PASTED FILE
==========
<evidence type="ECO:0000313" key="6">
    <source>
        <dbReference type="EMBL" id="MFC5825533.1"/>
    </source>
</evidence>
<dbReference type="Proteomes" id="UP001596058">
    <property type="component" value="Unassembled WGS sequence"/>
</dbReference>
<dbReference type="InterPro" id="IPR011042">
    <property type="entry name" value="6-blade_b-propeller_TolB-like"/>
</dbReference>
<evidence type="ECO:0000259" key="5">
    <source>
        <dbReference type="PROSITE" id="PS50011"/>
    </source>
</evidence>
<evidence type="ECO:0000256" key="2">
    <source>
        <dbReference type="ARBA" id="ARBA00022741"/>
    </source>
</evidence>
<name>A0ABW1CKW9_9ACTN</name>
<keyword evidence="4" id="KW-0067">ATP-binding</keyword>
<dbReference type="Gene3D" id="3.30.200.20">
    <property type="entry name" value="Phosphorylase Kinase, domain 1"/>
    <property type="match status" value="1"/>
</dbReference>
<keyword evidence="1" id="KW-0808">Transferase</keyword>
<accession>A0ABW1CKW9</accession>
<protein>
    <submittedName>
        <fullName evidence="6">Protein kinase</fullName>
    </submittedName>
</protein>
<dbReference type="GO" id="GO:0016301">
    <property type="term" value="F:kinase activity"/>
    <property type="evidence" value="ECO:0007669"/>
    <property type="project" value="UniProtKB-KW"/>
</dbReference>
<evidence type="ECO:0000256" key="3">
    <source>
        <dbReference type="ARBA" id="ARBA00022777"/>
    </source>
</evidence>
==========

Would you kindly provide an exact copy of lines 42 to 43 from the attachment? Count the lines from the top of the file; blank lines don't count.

        <dbReference type="ARBA" id="ARBA00022777"/>
    </source>